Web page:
UK Release Date: 20th June 2014
Runtime: 134 minutes
Director: Clint Eastwood
Writer: Marshall Brickman, Rick Elice
Starring: John Lloyd Young, Vincent Piazza, Erich Bergen, Michael Lomenda, Christopher Walken, Mike Doyle
Synopsis: A musical retelling of the turbulent path to fame of iconic band Frankie Valli and The Four Seasons, mixing crime, drama and grit with the glitz and glamour of showbusiness.
If you were picking the ideal director to take the helm of a musical, Clint Eastwood perhaps wouldn’t be the first name that came to mind. However, with this adaptation of Broadway smash hit Jersey Boys, he has proven that when it comes to musicals, he feels very lucky… punk.
Frankie Valli (John Lloyd Young) and his badboy friend Tommy DeVito (Vincent Piazza) are local performers, along with friend Nick Massi (Michael Lomenda). They are in and out of prison, aided by their friendship with gangster Gyp DeCarlo (Christopher Walken). In order to take their career to the next level, they team up with songwriter Bob Gaudio (Erich Bergen) and producer Bob Crewe (Mike Doyle) to become The Four Seasons.
Many reviewers have criticised Jersey Boys for being more interested in the crime and the darkness than the musical numbers. As true as that may be, it also helps the movie to feel like something a bit different, transcending the traditional tropes of the musical genre. This is not a musical that features random bursts of singing; this is a movie about people who sing. As a result, it feels organic and mature.
| "This was 1959. People thought Liberace was just theatrical."
Audiences going into the film looking for a toe-tapping musical romp will be disappointed. This is a crime movie that features singing. John Lloyd Young is wholesome and vulnerable, reprising his stage role as Frankie Valli. He is the anchor at the centre of Jersey Boys, around which the whole narrative revolves. More impressive though, is Vincent Piazza who simmers and seethes as Tommy DeVito in a brilliantly measured performance, full of sleaze and arrogance.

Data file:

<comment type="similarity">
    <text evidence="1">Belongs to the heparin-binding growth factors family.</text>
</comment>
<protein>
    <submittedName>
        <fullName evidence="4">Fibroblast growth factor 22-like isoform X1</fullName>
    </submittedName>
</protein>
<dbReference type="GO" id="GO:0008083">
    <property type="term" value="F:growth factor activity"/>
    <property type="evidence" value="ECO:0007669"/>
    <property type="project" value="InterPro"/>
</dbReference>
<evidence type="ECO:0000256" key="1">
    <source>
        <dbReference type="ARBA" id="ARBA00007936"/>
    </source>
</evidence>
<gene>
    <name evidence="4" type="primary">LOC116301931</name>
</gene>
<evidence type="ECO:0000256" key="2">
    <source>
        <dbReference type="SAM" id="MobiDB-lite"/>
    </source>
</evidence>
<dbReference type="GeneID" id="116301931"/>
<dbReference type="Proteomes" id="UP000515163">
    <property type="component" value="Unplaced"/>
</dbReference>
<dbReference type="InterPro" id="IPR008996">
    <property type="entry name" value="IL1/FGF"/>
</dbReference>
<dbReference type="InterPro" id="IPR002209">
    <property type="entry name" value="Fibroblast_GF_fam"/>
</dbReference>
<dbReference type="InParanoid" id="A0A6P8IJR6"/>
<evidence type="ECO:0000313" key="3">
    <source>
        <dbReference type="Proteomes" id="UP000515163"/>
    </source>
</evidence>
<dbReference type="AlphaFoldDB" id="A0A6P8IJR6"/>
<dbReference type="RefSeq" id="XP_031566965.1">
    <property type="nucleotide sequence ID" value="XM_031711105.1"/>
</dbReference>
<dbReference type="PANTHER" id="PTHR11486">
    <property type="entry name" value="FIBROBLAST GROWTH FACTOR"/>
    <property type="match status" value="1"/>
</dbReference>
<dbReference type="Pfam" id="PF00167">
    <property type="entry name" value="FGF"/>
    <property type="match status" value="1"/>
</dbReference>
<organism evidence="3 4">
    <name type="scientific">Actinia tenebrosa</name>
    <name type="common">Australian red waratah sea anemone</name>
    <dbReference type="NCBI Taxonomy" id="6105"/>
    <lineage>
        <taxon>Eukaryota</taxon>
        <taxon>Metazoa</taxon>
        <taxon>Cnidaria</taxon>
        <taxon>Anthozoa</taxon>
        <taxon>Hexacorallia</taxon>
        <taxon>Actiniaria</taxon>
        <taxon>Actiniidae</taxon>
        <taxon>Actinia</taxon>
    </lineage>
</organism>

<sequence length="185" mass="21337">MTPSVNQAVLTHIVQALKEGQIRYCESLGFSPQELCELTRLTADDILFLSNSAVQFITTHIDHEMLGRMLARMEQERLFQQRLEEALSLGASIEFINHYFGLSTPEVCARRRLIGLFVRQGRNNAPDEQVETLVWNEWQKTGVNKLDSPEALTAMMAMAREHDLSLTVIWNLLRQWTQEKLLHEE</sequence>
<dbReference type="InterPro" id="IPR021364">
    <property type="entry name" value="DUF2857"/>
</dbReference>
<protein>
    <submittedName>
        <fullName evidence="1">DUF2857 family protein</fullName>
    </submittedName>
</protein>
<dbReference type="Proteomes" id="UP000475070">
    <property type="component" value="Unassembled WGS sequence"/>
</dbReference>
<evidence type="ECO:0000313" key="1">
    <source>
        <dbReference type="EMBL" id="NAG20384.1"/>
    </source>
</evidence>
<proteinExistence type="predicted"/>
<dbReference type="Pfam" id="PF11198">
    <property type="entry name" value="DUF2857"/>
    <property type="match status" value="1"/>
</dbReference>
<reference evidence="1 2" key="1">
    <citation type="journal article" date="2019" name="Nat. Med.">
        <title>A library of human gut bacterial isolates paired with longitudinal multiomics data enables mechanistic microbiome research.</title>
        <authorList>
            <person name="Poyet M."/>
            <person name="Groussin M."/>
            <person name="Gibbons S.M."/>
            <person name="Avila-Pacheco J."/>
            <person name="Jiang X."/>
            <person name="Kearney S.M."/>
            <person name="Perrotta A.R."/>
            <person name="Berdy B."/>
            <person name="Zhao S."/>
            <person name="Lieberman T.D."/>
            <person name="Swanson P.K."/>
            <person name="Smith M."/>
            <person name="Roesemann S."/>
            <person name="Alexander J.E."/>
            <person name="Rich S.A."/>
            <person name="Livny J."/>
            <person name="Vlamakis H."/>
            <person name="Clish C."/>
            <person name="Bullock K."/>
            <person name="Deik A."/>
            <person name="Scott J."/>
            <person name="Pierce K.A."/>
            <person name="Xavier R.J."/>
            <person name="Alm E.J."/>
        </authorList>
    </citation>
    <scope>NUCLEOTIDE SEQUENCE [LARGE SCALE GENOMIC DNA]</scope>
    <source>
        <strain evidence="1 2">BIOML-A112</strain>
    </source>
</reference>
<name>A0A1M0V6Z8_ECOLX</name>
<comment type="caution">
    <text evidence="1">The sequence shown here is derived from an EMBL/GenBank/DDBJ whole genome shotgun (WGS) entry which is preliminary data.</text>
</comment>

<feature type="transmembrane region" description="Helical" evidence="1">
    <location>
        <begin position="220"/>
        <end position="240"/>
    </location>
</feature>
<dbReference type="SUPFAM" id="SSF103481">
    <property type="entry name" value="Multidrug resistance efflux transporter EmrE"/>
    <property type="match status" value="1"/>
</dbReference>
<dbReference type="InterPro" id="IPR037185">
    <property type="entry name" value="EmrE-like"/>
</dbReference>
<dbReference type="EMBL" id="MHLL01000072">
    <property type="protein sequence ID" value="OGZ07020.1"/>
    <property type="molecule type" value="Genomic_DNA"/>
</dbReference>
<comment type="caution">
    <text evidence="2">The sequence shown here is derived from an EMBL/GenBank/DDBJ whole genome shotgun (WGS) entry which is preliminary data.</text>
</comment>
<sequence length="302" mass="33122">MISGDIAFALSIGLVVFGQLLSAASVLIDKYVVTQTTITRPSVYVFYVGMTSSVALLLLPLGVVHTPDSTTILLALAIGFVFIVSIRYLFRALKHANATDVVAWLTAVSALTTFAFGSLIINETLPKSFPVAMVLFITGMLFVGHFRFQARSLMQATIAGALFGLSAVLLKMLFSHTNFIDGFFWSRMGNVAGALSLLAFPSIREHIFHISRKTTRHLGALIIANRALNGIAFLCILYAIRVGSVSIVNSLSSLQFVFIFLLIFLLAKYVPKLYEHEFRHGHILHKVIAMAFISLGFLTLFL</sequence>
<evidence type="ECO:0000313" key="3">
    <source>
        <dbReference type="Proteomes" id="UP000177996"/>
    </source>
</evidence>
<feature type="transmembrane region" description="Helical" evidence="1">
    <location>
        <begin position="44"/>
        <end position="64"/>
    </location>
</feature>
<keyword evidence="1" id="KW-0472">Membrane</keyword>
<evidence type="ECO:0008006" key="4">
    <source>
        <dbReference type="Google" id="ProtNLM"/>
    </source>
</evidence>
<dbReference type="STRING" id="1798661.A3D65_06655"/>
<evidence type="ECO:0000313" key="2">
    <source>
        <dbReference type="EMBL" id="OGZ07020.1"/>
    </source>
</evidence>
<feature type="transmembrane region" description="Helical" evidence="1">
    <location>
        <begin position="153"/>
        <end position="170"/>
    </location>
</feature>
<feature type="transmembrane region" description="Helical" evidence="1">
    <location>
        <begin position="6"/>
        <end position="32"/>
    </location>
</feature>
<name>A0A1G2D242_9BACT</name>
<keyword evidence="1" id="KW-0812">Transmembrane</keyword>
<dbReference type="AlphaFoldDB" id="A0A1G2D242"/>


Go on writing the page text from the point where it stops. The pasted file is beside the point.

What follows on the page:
Less successful are some of the peripheral performances from the likes of Michael Lomenda and even the usually reliable Christopher Walken, who here seems like he’s just waiting for the pay cheque. Female characters are shunted to one side and serve as little more than narrative devices to keep the story moving along when the men need a kick up the arse.
The musical numbers are predominantly low-key and this really helps them seem organic. The Four Seasons were always the Jersey Boys of the title, even when they were thrust into the spotlight of fame. Their music was never something glitzy and so, when the last number turns “Oh What A Night! (December 1963)” into a flashmob-esque dance sequence, it all feels a little dishonest.
Despite its silliness, the last number does feature the incredible spectacle of Christopher Walken dancing. And, after this memorable video, everyone wants to see that again.
| "Stolen goods? No, these fell off a truck."
Jersey Boys is nonetheless a film that works hard to balance its musical roots with its desire for drama. Eastwood certainly hasn’t constructed the latest musical hit, but he has produced an entertaining crime movie that deals with the turmoil of life in the spotlight, with a rich vein of music at its heart.
Pop or Poop?
Many film reviewers seem to have taken against Jersey Boys because it wasn’t the film they were expecting. However, it’s a pleasant surprise to see a musical that sits at the other end of the spectrum to the cheesy pleasures (Sunshine On Leith) and perils (Walking On Sunshine) of the genre.
The performances are solid and Clint Eastwood provides a fresh perspective on making a musical film. The focus isn’t on the songs, but that’s okay when everything else is just as fun.
Do you agree with my review? Let me know in the comments section.